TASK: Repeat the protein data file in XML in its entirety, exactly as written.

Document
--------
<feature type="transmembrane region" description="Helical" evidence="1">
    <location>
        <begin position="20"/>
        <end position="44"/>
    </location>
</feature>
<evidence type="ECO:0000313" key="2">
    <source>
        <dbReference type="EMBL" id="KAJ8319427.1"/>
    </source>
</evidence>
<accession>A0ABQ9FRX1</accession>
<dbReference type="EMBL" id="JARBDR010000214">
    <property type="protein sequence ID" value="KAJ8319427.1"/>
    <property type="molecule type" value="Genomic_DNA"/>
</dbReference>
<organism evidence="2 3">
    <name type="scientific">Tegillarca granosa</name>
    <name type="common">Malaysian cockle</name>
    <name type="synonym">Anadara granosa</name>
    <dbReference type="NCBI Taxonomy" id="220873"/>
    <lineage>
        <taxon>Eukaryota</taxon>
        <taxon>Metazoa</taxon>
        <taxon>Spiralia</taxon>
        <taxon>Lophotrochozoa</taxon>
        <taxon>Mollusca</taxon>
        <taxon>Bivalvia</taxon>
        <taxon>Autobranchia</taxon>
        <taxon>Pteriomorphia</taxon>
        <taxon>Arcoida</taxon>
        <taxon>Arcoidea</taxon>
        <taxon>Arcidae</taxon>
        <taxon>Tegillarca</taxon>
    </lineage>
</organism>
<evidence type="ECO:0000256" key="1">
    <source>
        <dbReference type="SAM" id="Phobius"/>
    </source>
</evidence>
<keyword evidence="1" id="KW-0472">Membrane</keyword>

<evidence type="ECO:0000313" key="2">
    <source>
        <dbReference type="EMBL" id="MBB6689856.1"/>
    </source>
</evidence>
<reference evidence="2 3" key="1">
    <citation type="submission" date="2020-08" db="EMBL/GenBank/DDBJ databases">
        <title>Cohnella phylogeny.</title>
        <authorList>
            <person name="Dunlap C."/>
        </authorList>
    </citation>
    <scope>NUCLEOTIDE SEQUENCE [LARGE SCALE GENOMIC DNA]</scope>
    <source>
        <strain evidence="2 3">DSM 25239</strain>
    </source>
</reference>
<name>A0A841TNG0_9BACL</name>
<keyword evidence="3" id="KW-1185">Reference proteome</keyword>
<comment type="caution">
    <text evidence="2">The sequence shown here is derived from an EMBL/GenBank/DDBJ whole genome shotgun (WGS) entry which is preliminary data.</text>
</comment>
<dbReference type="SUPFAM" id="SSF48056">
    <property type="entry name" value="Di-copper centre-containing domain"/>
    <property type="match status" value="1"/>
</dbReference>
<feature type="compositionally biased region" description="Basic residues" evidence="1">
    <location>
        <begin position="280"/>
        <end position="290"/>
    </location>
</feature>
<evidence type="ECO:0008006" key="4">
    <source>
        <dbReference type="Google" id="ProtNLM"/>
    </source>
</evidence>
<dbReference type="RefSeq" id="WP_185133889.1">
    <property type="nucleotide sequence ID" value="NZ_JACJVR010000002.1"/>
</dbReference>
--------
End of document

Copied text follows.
<feature type="transmembrane region" description="Helical" evidence="1">
    <location>
        <begin position="20"/>
        <end position="44"/>
    </location>
</feature>
<evidence type="ECO:0000313" key="2">
    <source>
        <dbReference type="EMBL" id="KAJ8319427.1"/>
    </source>
</evidence>
<accession>A0ABQ9FRX1</accession>
<dbReference type="EMBL" id="JARBDR010000214">
    <property type="protein sequence ID" value="KAJ8319427.1"/>
    <property type="molecule type" value="Genomic_DNA"/>
</dbReference>
<organism evidence="2 3">
    <name type="scientific">Tegillarca granosa</name>
    <name type="common">Malaysian cockle</name>
    <name type="synonym">Anadara granosa</name>
    <dbReference type="NCBI Taxonomy" id="220873"/>
    <lineage>
        <taxon>Eukaryota</taxon>
        <taxon>Metazoa</taxon>
        <taxon>Spiralia</taxon>
        <taxon>Lophotrochozoa</taxon>
        <taxon>Mollusca</taxon>
        <taxon>Bivalvia</taxon>
        <taxon>Autobranchia</taxon>
        <taxon>Pteriomorphia</taxon>
        <taxon>Arcoida</taxon>
        <taxon>Arcoidea</taxon>
        <taxon>Arcidae</taxon>
        <taxon>Tegillarca</taxon>
    </lineage>
</organism>
<evidence type="ECO:0000256" key="1">
    <source>
        <dbReference type="SAM" id="Phobius"/>
    </source>
</evidence>
<keyword evidence="1" id="KW-0472">Membrane</keyword>

<evidence type="ECO:0000313" key="2">
    <source>
        <dbReference type="EMBL" id="MBB6689856.1"/>
    </source>
</evidence>
<reference evidence="2 3" key="1">
    <citation type="submission" date="2020-08" db="EMBL/GenBank/DDBJ databases">
        <title>Cohnella phylogeny.</title>
        <authorList>
            <person name="Dunlap C."/>
        </authorList>
    </citation>
    <scope>NUCLEOTIDE SEQUENCE [LARGE SCALE GENOMIC DNA]</scope>
    <source>
        <strain evidence="2 3">DSM 25239</strain>
    </source>
</reference>
<name>A0A841TNG0_9BACL</name>
<keyword evidence="3" id="KW-1185">Reference proteome</keyword>
<comment type="caution">
    <text evidence="2">The sequence shown here is derived from an EMBL/GenBank/DDBJ whole genome shotgun (WGS) entry which is preliminary data.</text>
</comment>
<dbReference type="SUPFAM" id="SSF48056">
    <property type="entry name" value="Di-copper centre-containing domain"/>
    <property type="match status" value="1"/>
</dbReference>
<feature type="compositionally biased region" description="Basic residues" evidence="1">
    <location>
        <begin position="280"/>
        <end position="290"/>
    </location>
</feature>
<evidence type="ECO:0008006" key="4">
    <source>
        <dbReference type="Google" id="ProtNLM"/>
    </source>
</evidence>
<dbReference type="RefSeq" id="WP_185133889.1">
    <property type="nucleotide sequence ID" value="NZ_JACJVR010000002.1"/>
</dbReference>